About Lea's Foundation

In 1998, Lea Michele Economos, a young woman who died of leukemia at the age of 28, made a dying wish to her parents that others would not face the hardships she encountered by finding a cure for this disease. Her family started this charity to carry on that wish. Today, Lea’s Foundation takes an active role in finding a cure for leukemia, lymphoma, Hodgkin’s lymphoma and myeloma and to better the lives of people living with these diseases. At the UCONN Health Center, the Lea’s Foundation Center for Hematologic Disorders sponsors research in this field. A new program covers the cost of bone-marrow testing to help recruit life-saving transplants for patients. Also, annual scholarships are given to children with leukemia who are planning to attend nursery school. For more information on other projects carried out by Lea’s Foundation, please visit their website at www.LeasFoundation.org.

Monday, July 7, 2014

Day 19 - Twin Falls, ID to American Falls, ID (94 miles)

We got an early start this morning, knowing that we had Jonathan's longest planned day ahead of us (90 miles).  We headed out through the city and along 10 miles of agricultural land until we once again reached the Snake River, this time east of Twin Falls. We stopped to take pictures and with the sun still low in the sky, the photography conditions were great. This bridge, several hundred feet above the Snake River, had an annoying habit of bouncing up and down with each tractor truck that traversed it. This greatly hurried along our photo session.

Merging back onto I-84 for another day of freeway riding, we had our eyes set of Burley, ID for breakfast. This stop would be just under 40 miles into trip. About 30 miles through farmland we went, until we hit 7 miles of road work. The left lane was closed and slowly the orange barrels forced the highway traffic to travel in our large shoulder. Out of room, and traveling within a food of traffic, we decided to cross over and try out luck in the closed left passing lane. The construction consisted of fresh sprayed tar on the center white line and left rumble strip. With the job completed we weren't sure why the cones were still up, and before long were speeding along in the left lane. Nearing Burley we see a set of headlights in our adopted lane heading towards us. It looked like a go-kart. Sure enough it was one. This wasn't the local drunk on a joy ride, instead it was a highway worker that was responsible for placing reflectors in the fresh tar before the white lane dividing line was resprayed. He didn't seemed bothered by us, and we exchanged waves as we passed.

After our Denny's Grand Slams, it was time for more freeway.  The road was still smooth, so we powered.  Finally I-84 headed off towards Salt Lake City, along with most of its traffic. We switched over to I-86 towards Pocatello, Idaho. Suddenly we were in the middle of nowhere with the next rest stop coming up in 20 miles. Jonathan was banking on the town of Raft River having food/ice. The "town" had a single closed down gas station, so we were forced to head to the rest stop. This stretch of road was isolated. That's really an understatement. Other than very distant mountains and endless plains, there was nothing at all. Fighting boredom, we reached the promised Cold Water Rest Area (now 71 miles into our day). There was not cold water. Only very warm water.  Slightly recharged, and as Jonathan napped a bit, I followed the signs to see some Oregon Trail wagon wheel ruts. These ruts were formed by 1000s of wagons following the trail/highway we've been on. Hike completed, I stood 15 feet from faint tracks I could see over the barbed wire fence. Scenic opportunities scare, I headed back to Jonathan.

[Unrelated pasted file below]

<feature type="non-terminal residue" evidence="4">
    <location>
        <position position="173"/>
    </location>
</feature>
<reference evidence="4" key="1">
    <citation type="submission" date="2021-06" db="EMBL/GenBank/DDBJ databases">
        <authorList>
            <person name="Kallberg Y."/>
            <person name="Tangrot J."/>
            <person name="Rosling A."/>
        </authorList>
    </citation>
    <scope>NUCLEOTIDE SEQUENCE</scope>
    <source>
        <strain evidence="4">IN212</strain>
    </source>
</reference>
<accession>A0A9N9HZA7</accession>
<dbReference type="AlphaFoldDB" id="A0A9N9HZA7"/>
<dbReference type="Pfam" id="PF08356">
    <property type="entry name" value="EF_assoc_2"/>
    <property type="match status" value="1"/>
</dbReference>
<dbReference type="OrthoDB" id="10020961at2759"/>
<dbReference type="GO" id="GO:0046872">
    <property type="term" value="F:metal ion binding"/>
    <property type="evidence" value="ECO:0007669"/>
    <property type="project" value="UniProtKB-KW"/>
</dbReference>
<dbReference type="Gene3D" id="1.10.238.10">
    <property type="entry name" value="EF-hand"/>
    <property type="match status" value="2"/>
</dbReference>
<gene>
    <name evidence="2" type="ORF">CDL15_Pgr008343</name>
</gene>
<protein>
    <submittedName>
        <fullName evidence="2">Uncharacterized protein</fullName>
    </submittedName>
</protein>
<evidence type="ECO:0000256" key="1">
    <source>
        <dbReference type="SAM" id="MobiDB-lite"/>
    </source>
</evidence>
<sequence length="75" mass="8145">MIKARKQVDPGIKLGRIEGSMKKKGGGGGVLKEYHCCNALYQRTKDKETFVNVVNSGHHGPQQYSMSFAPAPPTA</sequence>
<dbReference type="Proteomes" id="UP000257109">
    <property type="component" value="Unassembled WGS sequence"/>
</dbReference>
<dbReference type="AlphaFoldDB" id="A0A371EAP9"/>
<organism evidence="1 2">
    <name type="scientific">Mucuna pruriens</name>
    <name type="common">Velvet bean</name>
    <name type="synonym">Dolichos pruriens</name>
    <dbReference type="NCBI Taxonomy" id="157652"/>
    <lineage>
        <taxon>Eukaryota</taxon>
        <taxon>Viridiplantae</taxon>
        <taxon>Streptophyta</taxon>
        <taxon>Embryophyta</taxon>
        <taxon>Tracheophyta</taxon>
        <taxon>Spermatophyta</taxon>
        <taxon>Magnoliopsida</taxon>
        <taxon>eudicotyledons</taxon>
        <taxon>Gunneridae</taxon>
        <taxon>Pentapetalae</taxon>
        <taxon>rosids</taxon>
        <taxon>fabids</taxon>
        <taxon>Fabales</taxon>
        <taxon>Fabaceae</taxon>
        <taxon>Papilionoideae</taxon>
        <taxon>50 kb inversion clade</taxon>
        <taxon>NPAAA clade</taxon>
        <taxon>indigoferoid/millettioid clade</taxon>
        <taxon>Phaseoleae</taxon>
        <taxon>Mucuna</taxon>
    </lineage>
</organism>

The last miles of the day are always the toughest. 19 miles to go, we started with a great two mile downhill. Climbing to the top of hill with a wind farm, our tailwind disappeared (Idaho has been great; nearly a tailwind daily). Instead the final 8 miles would be Jonathan's first headwind. He was thrown headfirst into this demoralizing weather phenomenon. Crawling downhill and uphill alike, we limped into American Falls, Idaho. Recharging our electrolytes at the first gas station felt great. Ready to head to our camp site, Jonathan had a flat. Small piece of wire in tire found, we patched, reset the tube, and cruised to the Willow Bay Recreation Area.

This was complicated by a 10 minute wait for a freight train to finish unloading and clear the road. I guess this is a charm of small towns in the West. Setting up our tent in camp we met the first bike tourers that we've seen since Crescent City, California. They were on a supported tour along the Oregon Trail from Wyoming to western Oregon. Supported tours have their gear carried for them, and food cooked for them at camp. This luxurious biking is amplified by the fact they only bike 25 miles from Pocatello today....

Lake by the campgrounds in American falls

We have more ambition than 25 miles tomorrow; off to Idaho Falls we shall go.

Sunset on the lake

Photos by Jonathan Kobles 

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